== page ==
The history of Scots law traces the development of Scots law from its early beginnings as a number of different custom systems among Scotland's early cultures to its modern role as one of the three legal jurisdictions of the United Kingdom. The various historic sources of Scots law, including custom, feudal law, canon law, Roman law and English law have created a hybrid or mixed legal system, which shares elements with English law and Northern Irish law but also has its own unique legal institutions and sources.
The nature of Scots law before the 12th century is largely speculative but most likely was a folk-right system applying a specific customary legal tradition to a certain culture inhabiting a certain corresponding area at the time, e.g. Brehon law for the Gaels (Scoti and men of Galloway and Ayrshire), Welsh law for lowland Britons of Yr Hen Ogledd, Udal law for the Norse of Caithness and the islands, and Anglo-Saxon custom in Lothian and Borders. The earliest preserved Scottish law code is the Leges inter Brettos et Scottos, promulgated under David I (r. 1124 – 1153) and regulating Welsh and Gaelic custom. The Leges Quatuor Burgorum (‘Laws of the Four Burghs’) was promulgated sometime between 1135–57 and regulated Lothian law.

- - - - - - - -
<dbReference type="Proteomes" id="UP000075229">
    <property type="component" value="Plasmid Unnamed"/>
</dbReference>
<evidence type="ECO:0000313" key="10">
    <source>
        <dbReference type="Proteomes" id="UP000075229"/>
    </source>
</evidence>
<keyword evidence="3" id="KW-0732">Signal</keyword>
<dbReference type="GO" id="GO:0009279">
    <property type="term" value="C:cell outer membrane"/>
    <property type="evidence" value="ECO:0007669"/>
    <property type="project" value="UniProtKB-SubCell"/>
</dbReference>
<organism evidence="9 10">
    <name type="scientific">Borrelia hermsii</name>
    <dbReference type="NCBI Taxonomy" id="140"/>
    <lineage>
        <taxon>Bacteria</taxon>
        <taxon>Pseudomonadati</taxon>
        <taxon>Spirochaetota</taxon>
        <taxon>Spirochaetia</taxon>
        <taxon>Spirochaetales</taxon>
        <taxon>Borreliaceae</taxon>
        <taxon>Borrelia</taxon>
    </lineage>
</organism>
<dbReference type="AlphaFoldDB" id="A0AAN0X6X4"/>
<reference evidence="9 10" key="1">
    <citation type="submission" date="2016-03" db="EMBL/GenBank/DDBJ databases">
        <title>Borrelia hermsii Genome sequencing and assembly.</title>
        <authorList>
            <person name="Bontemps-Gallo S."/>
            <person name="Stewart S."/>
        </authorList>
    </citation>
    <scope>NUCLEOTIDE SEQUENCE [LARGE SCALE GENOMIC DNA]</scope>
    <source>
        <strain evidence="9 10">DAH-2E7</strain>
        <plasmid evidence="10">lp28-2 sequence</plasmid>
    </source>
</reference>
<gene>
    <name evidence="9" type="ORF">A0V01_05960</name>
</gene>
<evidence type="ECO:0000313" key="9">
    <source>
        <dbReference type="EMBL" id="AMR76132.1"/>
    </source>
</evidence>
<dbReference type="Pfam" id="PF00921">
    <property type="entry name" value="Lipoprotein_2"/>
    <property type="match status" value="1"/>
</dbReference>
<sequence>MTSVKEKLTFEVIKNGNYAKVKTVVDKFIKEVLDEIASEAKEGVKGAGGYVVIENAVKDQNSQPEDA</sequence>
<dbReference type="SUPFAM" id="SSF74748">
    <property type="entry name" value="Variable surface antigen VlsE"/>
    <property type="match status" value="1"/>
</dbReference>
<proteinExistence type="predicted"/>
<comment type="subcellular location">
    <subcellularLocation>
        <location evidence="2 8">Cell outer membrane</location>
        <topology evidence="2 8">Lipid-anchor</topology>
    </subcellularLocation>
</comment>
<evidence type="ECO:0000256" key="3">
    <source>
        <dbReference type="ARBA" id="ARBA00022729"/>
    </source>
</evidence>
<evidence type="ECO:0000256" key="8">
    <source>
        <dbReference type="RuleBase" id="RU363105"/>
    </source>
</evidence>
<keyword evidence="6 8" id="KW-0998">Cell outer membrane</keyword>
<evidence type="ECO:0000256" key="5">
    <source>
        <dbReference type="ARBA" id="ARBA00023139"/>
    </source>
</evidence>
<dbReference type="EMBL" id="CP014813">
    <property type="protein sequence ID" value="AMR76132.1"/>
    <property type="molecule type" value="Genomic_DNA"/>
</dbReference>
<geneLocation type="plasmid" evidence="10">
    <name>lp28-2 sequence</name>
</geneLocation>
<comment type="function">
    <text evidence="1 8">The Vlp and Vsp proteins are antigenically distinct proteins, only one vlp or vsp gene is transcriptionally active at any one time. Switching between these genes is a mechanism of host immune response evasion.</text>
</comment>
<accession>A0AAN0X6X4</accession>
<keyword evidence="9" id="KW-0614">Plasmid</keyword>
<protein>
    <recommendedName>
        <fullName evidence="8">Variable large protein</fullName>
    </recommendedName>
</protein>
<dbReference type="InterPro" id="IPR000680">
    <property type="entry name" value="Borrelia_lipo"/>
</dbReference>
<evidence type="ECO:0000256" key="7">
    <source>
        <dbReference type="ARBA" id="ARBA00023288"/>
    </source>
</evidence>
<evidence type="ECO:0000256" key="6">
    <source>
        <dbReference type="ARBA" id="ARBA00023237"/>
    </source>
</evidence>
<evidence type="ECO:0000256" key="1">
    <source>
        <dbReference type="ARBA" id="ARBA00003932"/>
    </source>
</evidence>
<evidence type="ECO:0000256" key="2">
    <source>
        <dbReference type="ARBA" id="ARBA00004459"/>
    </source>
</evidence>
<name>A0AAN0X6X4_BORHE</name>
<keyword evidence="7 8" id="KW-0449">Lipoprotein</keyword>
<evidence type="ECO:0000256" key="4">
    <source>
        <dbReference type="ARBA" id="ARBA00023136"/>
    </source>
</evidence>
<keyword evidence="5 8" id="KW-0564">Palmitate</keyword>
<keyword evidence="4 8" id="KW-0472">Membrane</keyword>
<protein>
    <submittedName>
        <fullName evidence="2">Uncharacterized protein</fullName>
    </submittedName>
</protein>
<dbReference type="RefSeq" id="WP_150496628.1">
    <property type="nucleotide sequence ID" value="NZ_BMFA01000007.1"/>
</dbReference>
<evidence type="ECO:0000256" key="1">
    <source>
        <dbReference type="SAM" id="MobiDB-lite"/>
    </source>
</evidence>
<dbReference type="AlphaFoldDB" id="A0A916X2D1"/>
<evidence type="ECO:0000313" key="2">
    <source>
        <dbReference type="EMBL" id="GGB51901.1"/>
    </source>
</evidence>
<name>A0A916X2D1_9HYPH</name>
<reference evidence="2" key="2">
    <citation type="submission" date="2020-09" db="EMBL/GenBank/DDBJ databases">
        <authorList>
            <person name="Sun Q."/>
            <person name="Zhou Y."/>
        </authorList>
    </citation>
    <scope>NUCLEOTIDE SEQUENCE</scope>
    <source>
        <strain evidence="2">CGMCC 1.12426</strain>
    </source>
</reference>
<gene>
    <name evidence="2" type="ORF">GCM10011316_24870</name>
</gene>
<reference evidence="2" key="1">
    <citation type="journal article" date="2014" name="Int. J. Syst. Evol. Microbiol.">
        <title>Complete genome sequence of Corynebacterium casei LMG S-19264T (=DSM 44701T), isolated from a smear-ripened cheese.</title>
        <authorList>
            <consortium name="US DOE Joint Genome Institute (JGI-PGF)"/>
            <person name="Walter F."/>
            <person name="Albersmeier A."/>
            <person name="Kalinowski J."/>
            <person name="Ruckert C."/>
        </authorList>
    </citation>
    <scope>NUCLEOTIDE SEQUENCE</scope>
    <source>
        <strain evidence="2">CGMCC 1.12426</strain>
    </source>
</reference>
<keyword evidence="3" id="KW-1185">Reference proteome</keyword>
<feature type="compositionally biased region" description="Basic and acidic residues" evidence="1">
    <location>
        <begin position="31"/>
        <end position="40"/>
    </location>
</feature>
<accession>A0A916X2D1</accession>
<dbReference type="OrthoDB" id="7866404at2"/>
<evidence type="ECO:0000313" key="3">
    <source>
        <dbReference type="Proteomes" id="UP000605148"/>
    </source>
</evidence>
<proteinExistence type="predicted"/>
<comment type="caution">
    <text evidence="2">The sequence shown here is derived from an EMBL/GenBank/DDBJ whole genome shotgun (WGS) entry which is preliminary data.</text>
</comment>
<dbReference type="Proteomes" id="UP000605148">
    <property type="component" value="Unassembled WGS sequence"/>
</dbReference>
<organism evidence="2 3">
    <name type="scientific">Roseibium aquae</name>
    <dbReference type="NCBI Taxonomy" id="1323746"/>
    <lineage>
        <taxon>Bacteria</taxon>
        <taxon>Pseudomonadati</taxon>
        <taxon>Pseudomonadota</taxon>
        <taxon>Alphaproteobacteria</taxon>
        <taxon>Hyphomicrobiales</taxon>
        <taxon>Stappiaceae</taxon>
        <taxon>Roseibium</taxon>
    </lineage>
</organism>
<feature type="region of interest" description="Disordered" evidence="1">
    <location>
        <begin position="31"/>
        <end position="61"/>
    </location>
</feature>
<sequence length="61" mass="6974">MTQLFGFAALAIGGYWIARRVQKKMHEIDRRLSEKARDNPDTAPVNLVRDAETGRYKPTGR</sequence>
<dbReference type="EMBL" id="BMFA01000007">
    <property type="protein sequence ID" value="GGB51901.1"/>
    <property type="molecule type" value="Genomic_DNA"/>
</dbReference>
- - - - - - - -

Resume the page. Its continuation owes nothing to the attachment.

It is difficult to say with any certainty to what degree contemporary Scots law still incorporates these customary sources. There is evidence to suggest that as late as the 17th century marriage laws in the Highlands and Islands still reflected Gaelic custom, contrary to Catholic religious principles. The formation of the Kingdom of Scotland and its subjugation of the surrounding cultures, completed by the Battle of Carham, established what is approximately the boundaries of contemporary mainland Scotland. The Outer Hebrides were added after the Battle of Largs in 1263 and the Northern Isles were acquired in 1469, completing what is today the legal jurisdiction of Scotland.